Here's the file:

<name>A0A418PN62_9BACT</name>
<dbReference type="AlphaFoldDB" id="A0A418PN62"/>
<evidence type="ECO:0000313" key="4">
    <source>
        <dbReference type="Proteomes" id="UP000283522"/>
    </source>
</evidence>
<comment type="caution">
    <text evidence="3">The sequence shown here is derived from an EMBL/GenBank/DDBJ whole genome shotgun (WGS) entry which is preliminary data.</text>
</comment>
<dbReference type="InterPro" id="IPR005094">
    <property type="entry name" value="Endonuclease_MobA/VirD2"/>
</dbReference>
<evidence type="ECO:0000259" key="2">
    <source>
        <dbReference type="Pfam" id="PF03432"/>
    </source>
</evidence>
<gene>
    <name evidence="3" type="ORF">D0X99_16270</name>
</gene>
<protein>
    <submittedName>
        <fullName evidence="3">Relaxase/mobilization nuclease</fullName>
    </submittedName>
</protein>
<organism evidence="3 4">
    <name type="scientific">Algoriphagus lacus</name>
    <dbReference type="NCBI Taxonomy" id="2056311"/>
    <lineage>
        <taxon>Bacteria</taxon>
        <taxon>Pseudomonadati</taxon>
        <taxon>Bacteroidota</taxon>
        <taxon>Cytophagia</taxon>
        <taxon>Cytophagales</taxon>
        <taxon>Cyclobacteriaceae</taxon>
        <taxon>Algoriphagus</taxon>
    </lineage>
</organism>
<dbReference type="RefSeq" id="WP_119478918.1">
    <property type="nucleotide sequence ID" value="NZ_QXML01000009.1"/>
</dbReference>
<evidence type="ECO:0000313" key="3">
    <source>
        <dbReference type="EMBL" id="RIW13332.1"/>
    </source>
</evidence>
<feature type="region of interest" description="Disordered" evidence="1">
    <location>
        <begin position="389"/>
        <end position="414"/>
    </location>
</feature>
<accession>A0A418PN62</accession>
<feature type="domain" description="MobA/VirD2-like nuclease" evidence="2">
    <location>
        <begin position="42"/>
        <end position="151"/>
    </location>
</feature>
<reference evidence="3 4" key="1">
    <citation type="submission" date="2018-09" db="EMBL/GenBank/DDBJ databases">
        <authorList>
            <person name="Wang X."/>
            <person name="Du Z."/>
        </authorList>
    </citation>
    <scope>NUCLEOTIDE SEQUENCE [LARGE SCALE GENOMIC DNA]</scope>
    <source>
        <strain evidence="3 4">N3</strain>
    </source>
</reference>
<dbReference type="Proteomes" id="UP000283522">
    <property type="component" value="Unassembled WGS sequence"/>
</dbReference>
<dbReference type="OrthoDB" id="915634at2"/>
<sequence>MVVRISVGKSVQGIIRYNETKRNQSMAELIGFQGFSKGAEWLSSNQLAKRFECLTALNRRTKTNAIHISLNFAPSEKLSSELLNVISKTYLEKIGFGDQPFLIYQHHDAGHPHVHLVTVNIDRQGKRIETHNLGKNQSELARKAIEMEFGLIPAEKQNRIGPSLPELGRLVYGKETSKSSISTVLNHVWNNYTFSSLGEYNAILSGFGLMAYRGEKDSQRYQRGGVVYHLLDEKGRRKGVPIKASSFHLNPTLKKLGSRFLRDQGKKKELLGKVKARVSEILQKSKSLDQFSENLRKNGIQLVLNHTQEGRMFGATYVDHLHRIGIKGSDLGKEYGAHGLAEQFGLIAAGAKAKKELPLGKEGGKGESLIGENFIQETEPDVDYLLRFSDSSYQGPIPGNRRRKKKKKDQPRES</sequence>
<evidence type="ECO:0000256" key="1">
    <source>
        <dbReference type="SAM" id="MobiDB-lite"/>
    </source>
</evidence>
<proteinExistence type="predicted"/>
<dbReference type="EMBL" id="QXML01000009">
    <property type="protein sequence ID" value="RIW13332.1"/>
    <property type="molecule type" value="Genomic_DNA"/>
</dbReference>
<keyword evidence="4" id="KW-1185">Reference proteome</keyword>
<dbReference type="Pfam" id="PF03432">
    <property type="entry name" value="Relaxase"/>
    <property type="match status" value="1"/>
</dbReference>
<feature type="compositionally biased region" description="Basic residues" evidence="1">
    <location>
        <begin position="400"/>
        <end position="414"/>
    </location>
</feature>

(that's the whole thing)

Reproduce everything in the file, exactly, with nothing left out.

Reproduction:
<name>A0A418PN62_9BACT</name>
<dbReference type="AlphaFoldDB" id="A0A418PN62"/>
<evidence type="ECO:0000313" key="4">
    <source>
        <dbReference type="Proteomes" id="UP000283522"/>
    </source>
</evidence>
<comment type="caution">
    <text evidence="3">The sequence shown here is derived from an EMBL/GenBank/DDBJ whole genome shotgun (WGS) entry which is preliminary data.</text>
</comment>
<dbReference type="InterPro" id="IPR005094">
    <property type="entry name" value="Endonuclease_MobA/VirD2"/>
</dbReference>
<evidence type="ECO:0000259" key="2">
    <source>
        <dbReference type="Pfam" id="PF03432"/>
    </source>
</evidence>
<gene>
    <name evidence="3" type="ORF">D0X99_16270</name>
</gene>
<protein>
    <submittedName>
        <fullName evidence="3">Relaxase/mobilization nuclease</fullName>
    </submittedName>
</protein>
<organism evidence="3 4">
    <name type="scientific">Algoriphagus lacus</name>
    <dbReference type="NCBI Taxonomy" id="2056311"/>
    <lineage>
        <taxon>Bacteria</taxon>
        <taxon>Pseudomonadati</taxon>
        <taxon>Bacteroidota</taxon>
        <taxon>Cytophagia</taxon>
        <taxon>Cytophagales</taxon>
        <taxon>Cyclobacteriaceae</taxon>
        <taxon>Algoriphagus</taxon>
    </lineage>
</organism>
<dbReference type="RefSeq" id="WP_119478918.1">
    <property type="nucleotide sequence ID" value="NZ_QXML01000009.1"/>
</dbReference>
<evidence type="ECO:0000313" key="3">
    <source>
        <dbReference type="EMBL" id="RIW13332.1"/>
    </source>
</evidence>
<feature type="region of interest" description="Disordered" evidence="1">
    <location>
        <begin position="389"/>
        <end position="414"/>
    </location>
</feature>
<accession>A0A418PN62</accession>
<feature type="domain" description="MobA/VirD2-like nuclease" evidence="2">
    <location>
        <begin position="42"/>
        <end position="151"/>
    </location>
</feature>
<reference evidence="3 4" key="1">
    <citation type="submission" date="2018-09" db="EMBL/GenBank/DDBJ databases">
        <authorList>
            <person name="Wang X."/>
            <person name="Du Z."/>
        </authorList>
    </citation>
    <scope>NUCLEOTIDE SEQUENCE [LARGE SCALE GENOMIC DNA]</scope>
    <source>
        <strain evidence="3 4">N3</strain>
    </source>
</reference>
<dbReference type="Proteomes" id="UP000283522">
    <property type="component" value="Unassembled WGS sequence"/>
</dbReference>
<dbReference type="OrthoDB" id="915634at2"/>
<sequence>MVVRISVGKSVQGIIRYNETKRNQSMAELIGFQGFSKGAEWLSSNQLAKRFECLTALNRRTKTNAIHISLNFAPSEKLSSELLNVISKTYLEKIGFGDQPFLIYQHHDAGHPHVHLVTVNIDRQGKRIETHNLGKNQSELARKAIEMEFGLIPAEKQNRIGPSLPELGRLVYGKETSKSSISTVLNHVWNNYTFSSLGEYNAILSGFGLMAYRGEKDSQRYQRGGVVYHLLDEKGRRKGVPIKASSFHLNPTLKKLGSRFLRDQGKKKELLGKVKARVSEILQKSKSLDQFSENLRKNGIQLVLNHTQEGRMFGATYVDHLHRIGIKGSDLGKEYGAHGLAEQFGLIAAGAKAKKELPLGKEGGKGESLIGENFIQETEPDVDYLLRFSDSSYQGPIPGNRRRKKKKKDQPRES</sequence>
<evidence type="ECO:0000256" key="1">
    <source>
        <dbReference type="SAM" id="MobiDB-lite"/>
    </source>
</evidence>
<proteinExistence type="predicted"/>
<dbReference type="EMBL" id="QXML01000009">
    <property type="protein sequence ID" value="RIW13332.1"/>
    <property type="molecule type" value="Genomic_DNA"/>
</dbReference>
<keyword evidence="4" id="KW-1185">Reference proteome</keyword>
<dbReference type="Pfam" id="PF03432">
    <property type="entry name" value="Relaxase"/>
    <property type="match status" value="1"/>
</dbReference>
<feature type="compositionally biased region" description="Basic residues" evidence="1">
    <location>
        <begin position="400"/>
        <end position="414"/>
    </location>
</feature>